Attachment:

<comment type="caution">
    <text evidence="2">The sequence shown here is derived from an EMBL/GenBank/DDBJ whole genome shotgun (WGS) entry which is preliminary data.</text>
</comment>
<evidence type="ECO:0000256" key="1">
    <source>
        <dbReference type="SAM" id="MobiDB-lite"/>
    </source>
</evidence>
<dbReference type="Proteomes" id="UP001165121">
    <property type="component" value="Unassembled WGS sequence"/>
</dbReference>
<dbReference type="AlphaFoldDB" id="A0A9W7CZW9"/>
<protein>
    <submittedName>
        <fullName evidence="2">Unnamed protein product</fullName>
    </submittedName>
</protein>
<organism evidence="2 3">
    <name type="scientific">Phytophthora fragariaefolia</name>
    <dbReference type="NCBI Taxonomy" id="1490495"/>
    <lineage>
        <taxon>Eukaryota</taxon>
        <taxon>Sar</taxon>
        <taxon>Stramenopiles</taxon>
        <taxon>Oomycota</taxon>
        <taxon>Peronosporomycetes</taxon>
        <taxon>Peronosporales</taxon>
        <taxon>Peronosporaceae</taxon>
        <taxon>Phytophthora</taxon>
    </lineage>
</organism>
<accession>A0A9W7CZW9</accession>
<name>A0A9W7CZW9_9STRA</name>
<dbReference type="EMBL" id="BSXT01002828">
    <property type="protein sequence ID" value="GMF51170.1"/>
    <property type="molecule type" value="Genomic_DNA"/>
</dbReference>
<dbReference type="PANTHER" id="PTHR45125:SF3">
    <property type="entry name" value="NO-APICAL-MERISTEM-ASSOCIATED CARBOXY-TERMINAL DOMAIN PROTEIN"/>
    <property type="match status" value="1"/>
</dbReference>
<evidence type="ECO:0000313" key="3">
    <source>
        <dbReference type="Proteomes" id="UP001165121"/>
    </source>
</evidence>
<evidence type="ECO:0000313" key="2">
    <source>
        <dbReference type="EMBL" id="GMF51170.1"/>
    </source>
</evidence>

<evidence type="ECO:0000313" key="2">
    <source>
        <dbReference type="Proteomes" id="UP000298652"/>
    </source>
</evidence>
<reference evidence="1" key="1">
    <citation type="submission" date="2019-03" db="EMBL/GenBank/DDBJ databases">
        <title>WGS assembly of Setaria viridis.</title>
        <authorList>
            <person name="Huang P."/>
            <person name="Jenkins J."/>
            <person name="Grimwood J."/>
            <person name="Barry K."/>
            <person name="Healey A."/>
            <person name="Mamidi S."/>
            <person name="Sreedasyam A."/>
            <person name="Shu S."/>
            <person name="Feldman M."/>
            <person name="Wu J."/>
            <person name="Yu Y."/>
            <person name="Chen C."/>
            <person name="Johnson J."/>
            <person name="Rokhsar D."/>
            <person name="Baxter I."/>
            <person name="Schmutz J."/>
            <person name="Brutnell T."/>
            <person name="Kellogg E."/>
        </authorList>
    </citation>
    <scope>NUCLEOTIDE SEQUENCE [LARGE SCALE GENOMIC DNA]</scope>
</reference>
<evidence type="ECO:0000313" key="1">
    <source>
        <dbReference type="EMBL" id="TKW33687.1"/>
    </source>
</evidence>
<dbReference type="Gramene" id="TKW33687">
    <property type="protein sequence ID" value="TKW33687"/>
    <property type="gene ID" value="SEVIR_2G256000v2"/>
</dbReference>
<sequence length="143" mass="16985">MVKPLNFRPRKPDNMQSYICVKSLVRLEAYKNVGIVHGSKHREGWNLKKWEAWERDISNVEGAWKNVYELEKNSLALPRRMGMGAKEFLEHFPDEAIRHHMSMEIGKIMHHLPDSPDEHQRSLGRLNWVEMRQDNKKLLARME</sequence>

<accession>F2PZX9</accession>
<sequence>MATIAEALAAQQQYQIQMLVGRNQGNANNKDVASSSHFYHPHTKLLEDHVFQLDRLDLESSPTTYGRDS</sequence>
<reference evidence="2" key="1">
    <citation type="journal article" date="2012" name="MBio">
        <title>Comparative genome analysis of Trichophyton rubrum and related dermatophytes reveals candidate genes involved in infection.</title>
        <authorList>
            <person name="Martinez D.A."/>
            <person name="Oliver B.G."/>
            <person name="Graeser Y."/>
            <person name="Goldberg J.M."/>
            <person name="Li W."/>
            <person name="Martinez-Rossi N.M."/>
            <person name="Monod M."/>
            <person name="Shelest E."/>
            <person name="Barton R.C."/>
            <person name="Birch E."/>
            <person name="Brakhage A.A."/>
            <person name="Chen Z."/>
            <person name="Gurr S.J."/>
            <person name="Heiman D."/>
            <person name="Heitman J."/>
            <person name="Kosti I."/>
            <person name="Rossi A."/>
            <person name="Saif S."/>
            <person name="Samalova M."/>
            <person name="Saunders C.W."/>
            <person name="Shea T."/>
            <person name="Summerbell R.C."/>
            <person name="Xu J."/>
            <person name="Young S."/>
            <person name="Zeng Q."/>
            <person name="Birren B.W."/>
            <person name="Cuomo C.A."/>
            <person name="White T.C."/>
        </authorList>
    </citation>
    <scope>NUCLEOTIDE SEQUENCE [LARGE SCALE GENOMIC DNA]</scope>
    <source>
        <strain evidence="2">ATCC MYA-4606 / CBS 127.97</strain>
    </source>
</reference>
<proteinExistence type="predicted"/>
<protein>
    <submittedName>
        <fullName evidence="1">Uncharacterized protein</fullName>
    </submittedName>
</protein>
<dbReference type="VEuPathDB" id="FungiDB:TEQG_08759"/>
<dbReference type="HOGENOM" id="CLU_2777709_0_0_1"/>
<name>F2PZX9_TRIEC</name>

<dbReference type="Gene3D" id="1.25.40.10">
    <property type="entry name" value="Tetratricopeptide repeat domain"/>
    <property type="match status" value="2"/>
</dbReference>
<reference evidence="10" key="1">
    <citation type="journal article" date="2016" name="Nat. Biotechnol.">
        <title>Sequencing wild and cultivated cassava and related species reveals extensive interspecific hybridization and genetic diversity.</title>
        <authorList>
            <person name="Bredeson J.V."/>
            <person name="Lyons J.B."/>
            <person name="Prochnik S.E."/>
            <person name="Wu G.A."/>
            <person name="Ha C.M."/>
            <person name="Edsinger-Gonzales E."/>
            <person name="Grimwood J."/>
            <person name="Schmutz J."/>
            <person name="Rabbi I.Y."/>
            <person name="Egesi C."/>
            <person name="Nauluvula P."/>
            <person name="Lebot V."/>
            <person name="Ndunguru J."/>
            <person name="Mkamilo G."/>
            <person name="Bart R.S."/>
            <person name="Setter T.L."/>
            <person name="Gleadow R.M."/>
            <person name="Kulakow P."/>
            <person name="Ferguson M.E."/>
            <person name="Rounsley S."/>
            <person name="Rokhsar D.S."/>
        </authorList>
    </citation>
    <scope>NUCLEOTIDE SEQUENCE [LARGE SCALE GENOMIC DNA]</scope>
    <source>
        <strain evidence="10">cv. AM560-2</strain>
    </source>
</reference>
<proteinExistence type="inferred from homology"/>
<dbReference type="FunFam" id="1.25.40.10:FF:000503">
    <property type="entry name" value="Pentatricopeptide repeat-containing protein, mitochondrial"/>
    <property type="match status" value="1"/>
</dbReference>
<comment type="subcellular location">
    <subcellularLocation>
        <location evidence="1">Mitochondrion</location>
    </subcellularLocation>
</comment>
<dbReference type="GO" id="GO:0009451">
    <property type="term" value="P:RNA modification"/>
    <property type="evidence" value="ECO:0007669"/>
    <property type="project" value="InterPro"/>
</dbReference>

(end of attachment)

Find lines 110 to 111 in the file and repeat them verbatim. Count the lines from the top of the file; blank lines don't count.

            <person name="Chen Z."/>
            <person name="Gurr S.J."/>